Place Published: Braddock, PA
Publisher: Alleyway Books
Date Published: February 2017
In story after story of this highly anticipated collection, Geeta Kothari lays bare an America deeply uneasy about its heterogeneity. In “Small Bang Only,” a man from the former Yugoslavia struggles to come to terms with his wife’s successful career in America only to find the resolution to his grief in violence. In “Missing Men,” a woman from an unnamed African country wrestles with her sense of self when she is forced to hide her identity after her boss, the editor of a community newspaper, is arrested in a post 9/11-related investigation. And in “Her Mother’s Ashes,” a young Indian woman taking her dead mother’s cremated remains “home” to spread in the Ganges comes to realize that the very idea of home may have vanished forever. In stories bristling with the tensions of an increasing globalized world, Kothari’s luminous prose pulls back the curtain on one of the most pressing problems of contemporary life: how can we understand ourselves in an ever-shifting world.
Praise for I Brake for Moose
These unusually varied stories are informed by Geeta Kothari’s brilliant, and far-ranging imagination, so you never know what you’re getting into. Every story is a new occasion, a new land, a new investigation into the identity of characters from all over the world, and a reminder that this formal and thematic dexterity is part of what informs, and makes necessary, the short story. Few collections take advantage of the form the way Kothari does here. The stories are imbued with her distinctly trenchant humor and wisdom, along with a quiet compassion for the grieving, the bewildered, and the misfit. Let’s all hope this is the first of many collections from Geeta Kothari.
—Jane McCafferty, author of First You Try Everything
Long familiar with her stories, essays, and nonfiction, the legion of Geeta's fans have been anxiously awaiting this book that announces her incredible gifts to the world. The stories showcase a diversity that refuses to be pigeonholed, a political edginess always contained in its vulnerable human form, and an empathy too wired for a single current. A beautiful collection.
—Nancy Zafris, author of The Home Jar
Geeta Kothari’s debut collection, I Brake for Moose and Other Stories, is a splendidly satisfying example of the possibilities peculiar to the liar’s art, for hers are worlds—eleven of them between these covers—at once achingly real and deeply imagined, where we find only and always ourselves in masquerade: divided by impossible dreams, deracinated by war and want, and, in the end, made desperate by all the promises others have failed to keep. Ms. Kothari is that writer, out of so many deserving your attention, that again and again you will return to, keen to learn anew what magic, both dark and light, the willed word can make.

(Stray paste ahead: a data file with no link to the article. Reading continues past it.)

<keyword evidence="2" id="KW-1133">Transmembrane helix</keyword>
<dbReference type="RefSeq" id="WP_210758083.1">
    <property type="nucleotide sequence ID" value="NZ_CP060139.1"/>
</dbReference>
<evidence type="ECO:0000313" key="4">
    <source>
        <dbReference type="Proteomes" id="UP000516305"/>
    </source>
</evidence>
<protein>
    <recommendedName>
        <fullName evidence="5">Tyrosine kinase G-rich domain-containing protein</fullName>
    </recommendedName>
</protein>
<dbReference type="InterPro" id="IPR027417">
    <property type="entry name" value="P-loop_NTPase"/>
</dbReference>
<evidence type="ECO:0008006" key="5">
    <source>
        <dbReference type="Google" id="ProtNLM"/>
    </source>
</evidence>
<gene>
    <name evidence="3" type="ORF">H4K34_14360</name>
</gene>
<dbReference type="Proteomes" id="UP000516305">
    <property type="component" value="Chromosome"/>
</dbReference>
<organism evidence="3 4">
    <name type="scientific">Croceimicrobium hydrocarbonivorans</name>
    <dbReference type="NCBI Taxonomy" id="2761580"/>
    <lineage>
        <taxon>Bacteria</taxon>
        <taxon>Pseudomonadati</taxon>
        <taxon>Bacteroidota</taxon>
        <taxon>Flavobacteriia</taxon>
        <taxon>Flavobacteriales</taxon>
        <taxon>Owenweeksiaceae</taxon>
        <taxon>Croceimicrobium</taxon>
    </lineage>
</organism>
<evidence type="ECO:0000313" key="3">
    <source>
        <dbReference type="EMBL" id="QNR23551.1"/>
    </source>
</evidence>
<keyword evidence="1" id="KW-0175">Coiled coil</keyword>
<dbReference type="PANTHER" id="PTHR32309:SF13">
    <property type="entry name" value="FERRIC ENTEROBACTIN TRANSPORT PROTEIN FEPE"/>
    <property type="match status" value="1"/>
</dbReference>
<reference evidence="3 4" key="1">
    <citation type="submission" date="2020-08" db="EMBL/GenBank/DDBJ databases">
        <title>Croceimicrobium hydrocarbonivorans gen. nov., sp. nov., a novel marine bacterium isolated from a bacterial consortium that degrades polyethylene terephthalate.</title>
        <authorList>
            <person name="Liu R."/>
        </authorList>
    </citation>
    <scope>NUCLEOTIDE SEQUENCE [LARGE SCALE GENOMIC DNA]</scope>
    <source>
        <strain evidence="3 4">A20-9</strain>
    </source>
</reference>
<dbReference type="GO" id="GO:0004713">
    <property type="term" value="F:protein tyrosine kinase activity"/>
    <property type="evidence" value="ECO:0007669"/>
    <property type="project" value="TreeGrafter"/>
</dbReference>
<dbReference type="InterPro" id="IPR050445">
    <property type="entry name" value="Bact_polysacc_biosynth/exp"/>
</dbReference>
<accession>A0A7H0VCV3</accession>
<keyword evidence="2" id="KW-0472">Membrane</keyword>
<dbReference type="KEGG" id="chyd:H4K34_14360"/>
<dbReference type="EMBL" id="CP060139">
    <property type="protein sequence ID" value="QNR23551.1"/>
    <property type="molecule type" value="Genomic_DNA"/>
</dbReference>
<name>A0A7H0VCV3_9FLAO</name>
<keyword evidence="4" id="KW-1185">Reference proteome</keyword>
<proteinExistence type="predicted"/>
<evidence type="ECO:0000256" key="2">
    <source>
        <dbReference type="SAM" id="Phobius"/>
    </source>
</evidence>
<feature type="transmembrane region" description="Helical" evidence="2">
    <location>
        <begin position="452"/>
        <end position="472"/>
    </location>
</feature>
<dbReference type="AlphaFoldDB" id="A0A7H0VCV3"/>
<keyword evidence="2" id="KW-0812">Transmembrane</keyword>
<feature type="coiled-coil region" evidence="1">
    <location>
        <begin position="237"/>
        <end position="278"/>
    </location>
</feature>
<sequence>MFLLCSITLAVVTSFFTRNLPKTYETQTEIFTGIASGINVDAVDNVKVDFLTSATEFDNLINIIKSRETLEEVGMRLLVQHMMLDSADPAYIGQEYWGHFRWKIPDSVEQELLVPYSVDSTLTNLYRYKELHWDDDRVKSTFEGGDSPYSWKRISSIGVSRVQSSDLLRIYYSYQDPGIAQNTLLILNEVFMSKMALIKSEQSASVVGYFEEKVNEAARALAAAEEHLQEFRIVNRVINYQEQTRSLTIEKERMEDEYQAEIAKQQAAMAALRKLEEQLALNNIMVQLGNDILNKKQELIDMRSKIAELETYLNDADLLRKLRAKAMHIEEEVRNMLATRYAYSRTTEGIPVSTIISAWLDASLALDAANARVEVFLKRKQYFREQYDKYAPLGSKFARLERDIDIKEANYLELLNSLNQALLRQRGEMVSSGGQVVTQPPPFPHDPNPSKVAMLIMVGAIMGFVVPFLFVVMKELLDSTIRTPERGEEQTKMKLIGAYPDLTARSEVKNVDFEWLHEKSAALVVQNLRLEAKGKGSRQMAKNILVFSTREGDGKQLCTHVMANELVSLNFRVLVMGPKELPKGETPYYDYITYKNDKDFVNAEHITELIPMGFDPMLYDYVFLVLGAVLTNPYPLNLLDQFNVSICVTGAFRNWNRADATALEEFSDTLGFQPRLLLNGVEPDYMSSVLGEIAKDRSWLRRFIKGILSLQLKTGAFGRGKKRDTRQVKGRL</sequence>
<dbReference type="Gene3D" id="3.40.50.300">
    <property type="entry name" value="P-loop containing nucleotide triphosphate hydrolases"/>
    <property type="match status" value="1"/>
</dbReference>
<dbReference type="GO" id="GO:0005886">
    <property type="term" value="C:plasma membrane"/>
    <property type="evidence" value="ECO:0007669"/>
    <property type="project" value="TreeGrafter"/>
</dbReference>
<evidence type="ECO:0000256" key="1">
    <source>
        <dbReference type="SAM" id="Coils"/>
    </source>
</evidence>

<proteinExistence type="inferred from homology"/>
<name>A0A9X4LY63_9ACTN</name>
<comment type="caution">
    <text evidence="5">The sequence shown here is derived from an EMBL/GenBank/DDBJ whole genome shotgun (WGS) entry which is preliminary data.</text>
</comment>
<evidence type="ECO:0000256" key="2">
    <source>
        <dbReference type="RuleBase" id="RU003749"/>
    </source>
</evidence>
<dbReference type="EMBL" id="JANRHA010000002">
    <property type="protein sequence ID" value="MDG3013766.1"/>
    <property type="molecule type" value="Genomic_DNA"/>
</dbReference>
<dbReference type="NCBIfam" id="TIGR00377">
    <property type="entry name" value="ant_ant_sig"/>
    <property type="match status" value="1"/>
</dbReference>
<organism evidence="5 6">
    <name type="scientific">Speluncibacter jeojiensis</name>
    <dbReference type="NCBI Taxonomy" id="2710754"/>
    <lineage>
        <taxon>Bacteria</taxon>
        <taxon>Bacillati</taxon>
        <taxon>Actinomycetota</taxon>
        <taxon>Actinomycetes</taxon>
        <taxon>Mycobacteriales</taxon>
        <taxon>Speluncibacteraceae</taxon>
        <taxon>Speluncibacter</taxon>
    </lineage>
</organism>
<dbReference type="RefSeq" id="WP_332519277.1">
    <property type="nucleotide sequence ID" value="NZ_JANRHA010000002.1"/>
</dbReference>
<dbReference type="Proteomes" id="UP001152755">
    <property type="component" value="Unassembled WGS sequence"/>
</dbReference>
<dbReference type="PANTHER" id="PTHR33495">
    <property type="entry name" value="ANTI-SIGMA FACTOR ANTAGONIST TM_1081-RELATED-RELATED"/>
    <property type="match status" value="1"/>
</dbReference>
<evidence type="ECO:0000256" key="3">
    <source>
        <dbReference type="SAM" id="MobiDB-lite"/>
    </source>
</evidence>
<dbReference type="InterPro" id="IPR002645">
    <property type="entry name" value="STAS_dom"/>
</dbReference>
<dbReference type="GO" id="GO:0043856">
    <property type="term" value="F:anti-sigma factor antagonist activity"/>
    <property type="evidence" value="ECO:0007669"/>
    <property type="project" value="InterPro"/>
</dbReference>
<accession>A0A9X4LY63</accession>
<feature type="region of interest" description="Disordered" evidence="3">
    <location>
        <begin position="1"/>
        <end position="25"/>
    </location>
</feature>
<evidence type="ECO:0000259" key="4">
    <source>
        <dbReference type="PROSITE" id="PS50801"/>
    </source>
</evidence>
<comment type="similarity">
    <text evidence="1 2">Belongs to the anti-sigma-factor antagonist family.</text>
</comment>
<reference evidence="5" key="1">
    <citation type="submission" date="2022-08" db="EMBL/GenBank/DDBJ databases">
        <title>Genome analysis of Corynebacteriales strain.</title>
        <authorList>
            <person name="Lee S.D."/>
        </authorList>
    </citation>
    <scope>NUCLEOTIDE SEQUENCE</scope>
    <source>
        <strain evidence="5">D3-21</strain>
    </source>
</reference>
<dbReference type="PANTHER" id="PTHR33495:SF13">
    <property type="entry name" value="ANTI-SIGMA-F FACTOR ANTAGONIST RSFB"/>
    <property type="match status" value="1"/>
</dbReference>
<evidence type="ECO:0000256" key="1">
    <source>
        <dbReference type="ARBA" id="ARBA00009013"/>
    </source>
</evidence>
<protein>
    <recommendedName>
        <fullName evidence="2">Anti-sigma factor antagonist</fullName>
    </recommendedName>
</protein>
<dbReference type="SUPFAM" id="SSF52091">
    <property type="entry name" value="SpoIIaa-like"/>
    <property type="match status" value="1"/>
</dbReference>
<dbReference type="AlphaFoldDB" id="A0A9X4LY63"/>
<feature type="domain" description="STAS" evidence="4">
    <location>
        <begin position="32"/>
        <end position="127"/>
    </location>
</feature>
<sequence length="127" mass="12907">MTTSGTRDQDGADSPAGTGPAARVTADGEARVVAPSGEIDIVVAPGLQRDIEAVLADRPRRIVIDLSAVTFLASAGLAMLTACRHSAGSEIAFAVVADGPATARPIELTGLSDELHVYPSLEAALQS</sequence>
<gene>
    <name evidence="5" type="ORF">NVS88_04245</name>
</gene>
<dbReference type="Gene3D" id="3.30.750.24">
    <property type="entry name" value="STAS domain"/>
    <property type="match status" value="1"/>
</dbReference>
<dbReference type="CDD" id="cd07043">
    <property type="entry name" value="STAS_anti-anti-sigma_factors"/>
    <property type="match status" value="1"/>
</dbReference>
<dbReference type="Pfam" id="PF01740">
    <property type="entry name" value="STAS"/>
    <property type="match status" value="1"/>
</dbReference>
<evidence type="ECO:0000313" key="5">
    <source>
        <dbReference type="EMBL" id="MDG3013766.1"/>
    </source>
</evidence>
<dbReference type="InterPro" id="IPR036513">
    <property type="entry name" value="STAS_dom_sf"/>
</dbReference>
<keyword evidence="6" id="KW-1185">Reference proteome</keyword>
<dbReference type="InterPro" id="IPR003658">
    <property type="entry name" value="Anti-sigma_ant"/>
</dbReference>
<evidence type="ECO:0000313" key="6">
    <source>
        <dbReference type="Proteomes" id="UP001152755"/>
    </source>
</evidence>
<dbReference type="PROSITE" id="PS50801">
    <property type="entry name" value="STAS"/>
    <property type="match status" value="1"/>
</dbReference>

—Lee K. Abbott, All Things, All at Once: New and Selected Stories
There are many ways to leave home... Geeta Kothari is here to tell us, and the tricky road back is always charged and uncertain. These stories chart that journey with aching accuracy.
—Ron Carlson, author of Return to Oakpine and A Kind of Flying: Selected Stories
Stories can sometimes feel small, artificially sealed off from the tangled world we live in. Not these. These characters struggle movingly, often humorously, with difference: difference from the people around them, or from who their families once assumed they’d become, or from the futures and selves they once envisioned. Geeta Kothari is unafraid to explore both the complexities of identity, and the fears and frustrations of individual human hearts.
—Caitlin Horrocks, author of This is Not Your City
Geeta Kothari is the nonfiction editor of the Kenyon Review. She is a co-founder of the www.novelworkshop.org. Her writing has appeared in various anthologies and journals, including New England Review, Massachusetts Review, and others. Her essay "If You Are What You Eat, Then What Am I?" is widely taught in universities and has been reprinted in several anthologies, including in Best American Essays. She is the editor of "‘Did My Mama Like to Dance?’ and Other Stories about Mothers and Daughters.